The BriteCloud self-contained Digital Radio Frequency Memory (DRFM) jammer is designed to disrupt incoming missiles’ RF tracking systems and produce an impressive ‘miss distance’, in response to a growing range of airborne and surface-based RF threats to fast jet aircraft. BriteCloud is ejected from a standard flare dispenser, with any incoming threat drawn away from the aircraft, minimising the risk of an incoming missile exploding close to the aircraft.
Since first being trialled in 2014, BriteCloud has gone through rigorous testing by several air forces looking at both variants: ‘BriteCloud 55’, which can be launched from a standard 55mm chaff and flare dispenser, and the smaller ‘BriteCloud 218’, which fits into 2”x1”x8” dimensions.
Gripen Fighter Aircraft first to trial BriteCloud
Swedish defence company, Saab, was the first to offer the decoy as an electronic warfare enhancement option on all versions of its Gripen fast jet, including the Gripen E. The aircraft is used extensively by the Swedish Air Force, and exported to other forces in Europe, South Africa and Thailand.
Saab's first trials took place in Sweden during early 2015, using the 55mm diameter version of BriteCloud which is compatible with the standard chaff and flare dispenser size operated by Gripen and other fighter aircraft. During three flights, BriteCloud was successfully deployed from a Gripen fighter.
BriteCloud trials undertaken with Royal Air Force
As part of the UK Ministry of Defence’s (MOD) investment in the BriteCloud technology, the Royal Air Force conducted initial trials on a Tornado in early 2014. A further trial was held at a specialist testing range in the USA during October 2015 using the Tornado GR4. The successful initial evaluation of BriteCloud led the RAF to purchase a significant number of the decoys in September 2016. This was part of a second stage to extend evaluation of BriteCloud’s protective effect with its fleet of Tornado jets, and develop a ‘concept of operations’ (CONOPS) for the technology, which characterise the decoy’s behaviour in realistic scenarios and develop ways for combat use.
In supporting the US trials, extensive modelling and simulation of the various engagement scenarios was performed using Tactical Engagement Simulation Software (TESS) produced by Leonardo. TESS was utilised before, during and after the trials, with excellent correlation between the simulated and real world data.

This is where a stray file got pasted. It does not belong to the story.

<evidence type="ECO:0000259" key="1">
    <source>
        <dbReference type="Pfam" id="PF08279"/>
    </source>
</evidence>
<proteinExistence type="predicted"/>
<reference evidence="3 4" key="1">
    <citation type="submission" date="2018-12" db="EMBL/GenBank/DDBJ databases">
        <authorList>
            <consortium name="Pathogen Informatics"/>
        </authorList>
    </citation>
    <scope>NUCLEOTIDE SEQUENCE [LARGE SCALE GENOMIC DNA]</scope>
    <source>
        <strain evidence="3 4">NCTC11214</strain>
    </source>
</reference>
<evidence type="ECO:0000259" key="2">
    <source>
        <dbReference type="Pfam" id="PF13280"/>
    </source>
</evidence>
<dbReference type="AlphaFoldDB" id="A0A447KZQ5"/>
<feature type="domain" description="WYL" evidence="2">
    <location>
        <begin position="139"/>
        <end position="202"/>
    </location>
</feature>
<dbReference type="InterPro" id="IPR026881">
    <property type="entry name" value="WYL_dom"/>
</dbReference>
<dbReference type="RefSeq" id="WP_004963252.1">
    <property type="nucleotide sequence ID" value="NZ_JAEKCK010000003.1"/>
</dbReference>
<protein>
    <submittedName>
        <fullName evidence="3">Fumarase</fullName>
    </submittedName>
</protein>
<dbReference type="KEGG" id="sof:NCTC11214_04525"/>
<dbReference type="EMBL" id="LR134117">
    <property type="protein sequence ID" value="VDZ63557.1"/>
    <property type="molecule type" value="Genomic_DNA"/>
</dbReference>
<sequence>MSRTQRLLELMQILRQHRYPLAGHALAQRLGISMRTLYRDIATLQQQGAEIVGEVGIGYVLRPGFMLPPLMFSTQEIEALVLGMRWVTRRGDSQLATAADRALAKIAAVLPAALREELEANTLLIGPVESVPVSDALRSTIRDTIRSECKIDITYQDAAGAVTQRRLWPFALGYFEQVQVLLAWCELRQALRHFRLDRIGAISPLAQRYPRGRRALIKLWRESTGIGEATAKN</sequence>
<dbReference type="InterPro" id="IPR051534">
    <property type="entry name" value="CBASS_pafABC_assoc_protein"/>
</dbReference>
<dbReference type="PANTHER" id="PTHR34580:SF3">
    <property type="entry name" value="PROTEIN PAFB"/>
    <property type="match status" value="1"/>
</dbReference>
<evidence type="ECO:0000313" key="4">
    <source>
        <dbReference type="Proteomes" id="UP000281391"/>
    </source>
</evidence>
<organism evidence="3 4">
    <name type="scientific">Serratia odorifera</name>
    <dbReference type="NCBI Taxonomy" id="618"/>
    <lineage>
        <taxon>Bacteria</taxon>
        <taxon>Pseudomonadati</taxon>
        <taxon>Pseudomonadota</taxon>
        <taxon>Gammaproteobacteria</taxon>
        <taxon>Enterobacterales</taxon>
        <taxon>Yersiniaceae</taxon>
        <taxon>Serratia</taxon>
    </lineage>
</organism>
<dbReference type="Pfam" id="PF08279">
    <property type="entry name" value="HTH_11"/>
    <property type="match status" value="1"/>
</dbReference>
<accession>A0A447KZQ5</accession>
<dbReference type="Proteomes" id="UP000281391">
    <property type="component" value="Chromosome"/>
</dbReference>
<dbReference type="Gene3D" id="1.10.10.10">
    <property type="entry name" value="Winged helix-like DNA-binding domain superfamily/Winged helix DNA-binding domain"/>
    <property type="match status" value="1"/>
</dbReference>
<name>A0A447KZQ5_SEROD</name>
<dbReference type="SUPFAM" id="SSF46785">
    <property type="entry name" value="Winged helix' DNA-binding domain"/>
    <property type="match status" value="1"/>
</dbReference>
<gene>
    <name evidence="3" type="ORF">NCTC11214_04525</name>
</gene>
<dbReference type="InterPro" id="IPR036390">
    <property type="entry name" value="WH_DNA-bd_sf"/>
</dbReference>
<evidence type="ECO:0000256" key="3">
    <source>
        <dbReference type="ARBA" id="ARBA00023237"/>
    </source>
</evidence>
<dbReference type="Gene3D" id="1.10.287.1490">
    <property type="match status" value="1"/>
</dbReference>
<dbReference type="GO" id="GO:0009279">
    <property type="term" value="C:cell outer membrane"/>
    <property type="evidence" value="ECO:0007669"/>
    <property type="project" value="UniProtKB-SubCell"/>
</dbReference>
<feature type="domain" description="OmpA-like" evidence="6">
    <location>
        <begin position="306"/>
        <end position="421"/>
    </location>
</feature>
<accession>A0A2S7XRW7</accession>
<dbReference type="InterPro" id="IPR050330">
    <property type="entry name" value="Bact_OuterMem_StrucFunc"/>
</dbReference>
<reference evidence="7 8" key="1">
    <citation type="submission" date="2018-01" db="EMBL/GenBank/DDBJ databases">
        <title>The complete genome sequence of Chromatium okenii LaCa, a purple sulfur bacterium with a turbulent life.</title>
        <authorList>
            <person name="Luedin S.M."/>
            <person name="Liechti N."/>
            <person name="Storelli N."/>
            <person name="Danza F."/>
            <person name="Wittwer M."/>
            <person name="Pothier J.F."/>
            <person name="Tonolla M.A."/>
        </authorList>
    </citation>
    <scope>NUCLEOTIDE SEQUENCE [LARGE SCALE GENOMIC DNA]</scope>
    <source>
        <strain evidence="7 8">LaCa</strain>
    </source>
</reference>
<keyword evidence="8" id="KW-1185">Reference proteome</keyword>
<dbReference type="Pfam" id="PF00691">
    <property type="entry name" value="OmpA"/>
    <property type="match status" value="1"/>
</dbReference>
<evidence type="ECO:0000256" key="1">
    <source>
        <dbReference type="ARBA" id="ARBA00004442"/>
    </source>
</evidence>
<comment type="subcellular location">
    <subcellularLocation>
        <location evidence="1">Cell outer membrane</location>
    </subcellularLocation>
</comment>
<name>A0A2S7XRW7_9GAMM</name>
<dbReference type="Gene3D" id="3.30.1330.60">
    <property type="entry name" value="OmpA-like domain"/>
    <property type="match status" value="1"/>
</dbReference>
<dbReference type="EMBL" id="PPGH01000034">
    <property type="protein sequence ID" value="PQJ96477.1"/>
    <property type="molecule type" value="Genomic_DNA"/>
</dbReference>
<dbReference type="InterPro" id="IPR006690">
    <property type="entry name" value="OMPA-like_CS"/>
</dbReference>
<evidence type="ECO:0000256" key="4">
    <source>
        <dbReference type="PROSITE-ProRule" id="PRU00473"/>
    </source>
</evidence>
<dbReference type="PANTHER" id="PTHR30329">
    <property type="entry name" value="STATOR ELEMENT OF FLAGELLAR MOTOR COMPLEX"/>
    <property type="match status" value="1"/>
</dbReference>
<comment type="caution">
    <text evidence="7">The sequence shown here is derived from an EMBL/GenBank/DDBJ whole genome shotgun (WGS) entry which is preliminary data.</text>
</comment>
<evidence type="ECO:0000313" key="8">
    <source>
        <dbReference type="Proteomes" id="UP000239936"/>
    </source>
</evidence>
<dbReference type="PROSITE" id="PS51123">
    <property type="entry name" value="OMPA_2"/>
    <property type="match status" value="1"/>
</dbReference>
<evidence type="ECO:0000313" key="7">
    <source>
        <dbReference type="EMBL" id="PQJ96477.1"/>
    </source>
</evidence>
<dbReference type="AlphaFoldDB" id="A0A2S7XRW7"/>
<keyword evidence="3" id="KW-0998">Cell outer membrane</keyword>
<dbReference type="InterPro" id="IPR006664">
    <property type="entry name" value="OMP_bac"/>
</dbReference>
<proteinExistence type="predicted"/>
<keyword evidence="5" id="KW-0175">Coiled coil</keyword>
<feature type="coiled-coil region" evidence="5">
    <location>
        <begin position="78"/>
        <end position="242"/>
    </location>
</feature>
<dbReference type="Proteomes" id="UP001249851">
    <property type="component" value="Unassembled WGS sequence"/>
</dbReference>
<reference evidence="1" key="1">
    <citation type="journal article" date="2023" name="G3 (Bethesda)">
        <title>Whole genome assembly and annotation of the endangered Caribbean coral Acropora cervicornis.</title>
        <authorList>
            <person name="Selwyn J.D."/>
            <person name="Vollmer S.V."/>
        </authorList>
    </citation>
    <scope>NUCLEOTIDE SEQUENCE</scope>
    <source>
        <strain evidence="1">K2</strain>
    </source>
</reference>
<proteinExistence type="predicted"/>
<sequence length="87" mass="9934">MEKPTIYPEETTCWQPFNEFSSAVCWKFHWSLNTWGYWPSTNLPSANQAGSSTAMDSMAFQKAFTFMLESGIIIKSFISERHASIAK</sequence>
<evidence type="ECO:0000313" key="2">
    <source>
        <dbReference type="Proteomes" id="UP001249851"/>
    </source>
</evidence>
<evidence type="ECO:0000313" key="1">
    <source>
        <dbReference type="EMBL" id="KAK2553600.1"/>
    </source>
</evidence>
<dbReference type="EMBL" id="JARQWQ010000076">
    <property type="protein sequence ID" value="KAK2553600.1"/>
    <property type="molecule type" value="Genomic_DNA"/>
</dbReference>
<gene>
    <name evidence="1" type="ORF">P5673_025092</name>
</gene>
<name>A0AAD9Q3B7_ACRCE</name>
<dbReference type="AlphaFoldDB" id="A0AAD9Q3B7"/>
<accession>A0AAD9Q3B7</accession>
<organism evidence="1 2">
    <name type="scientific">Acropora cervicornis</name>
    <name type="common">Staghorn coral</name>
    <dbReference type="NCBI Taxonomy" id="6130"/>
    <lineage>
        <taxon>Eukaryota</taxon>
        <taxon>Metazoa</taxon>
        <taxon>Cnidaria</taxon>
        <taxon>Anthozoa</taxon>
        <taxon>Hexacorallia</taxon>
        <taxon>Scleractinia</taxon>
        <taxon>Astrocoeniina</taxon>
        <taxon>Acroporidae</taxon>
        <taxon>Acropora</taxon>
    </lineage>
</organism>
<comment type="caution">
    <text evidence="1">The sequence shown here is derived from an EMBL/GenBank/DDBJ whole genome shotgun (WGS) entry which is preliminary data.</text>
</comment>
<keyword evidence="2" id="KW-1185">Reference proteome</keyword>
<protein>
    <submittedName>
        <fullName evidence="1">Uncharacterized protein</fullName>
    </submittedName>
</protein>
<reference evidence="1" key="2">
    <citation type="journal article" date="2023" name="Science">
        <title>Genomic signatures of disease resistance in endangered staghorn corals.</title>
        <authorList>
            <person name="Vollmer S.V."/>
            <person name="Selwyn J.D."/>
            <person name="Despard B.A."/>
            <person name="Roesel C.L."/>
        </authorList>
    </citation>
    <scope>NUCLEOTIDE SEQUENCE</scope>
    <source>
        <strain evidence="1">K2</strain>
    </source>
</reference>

A new impetus in BriteCloud development
In 2017, ongoing development of BriteCloud and associated EAD technology was strengthened further by Leonardo signing up as the first company to partner with the RAF’s newly-established Rapid Capability Office (RCO). The RCO was established to develop defence technologies and capabilities in a faster more streamlined fashion.
Developing and testing BriteCloud 218
The successful trials of the BriteCloud 55mm variant by the Swedish Air Force and RAF were followed by the testing of BriteCloud 218, which is compatible with aircraft that use this standard size of flare cartridge, such as the widely-operated F-16 and F-15.
The 218 system was tested by the Royal Danish Air Force on one of their F-16 aircraft, fitting directly into the F-16’s standard flare dispenser with no integration work required. During the mission, the jet dispensed BriteCloud 218 in response to being locked onto by a real radar-guided surface-to-air missile targeting system. This trial proved that the technology has been successfully adapted into the smaller format and that it could be easily and quickly integrated onto a new platform type.
In March 2022, it was announced that trials involving Leonardo and the RAF with Italian Tornado aircraft and Danish F-16s had proven the effectiveness of new decoy techniques, readying the countermeasure for future threats. The trials involved both the BriteCloud 55 and 218 being programmed with new threat-defeating waveforms, enhancing the range of techniques that BriteCloud can employ against threat radars.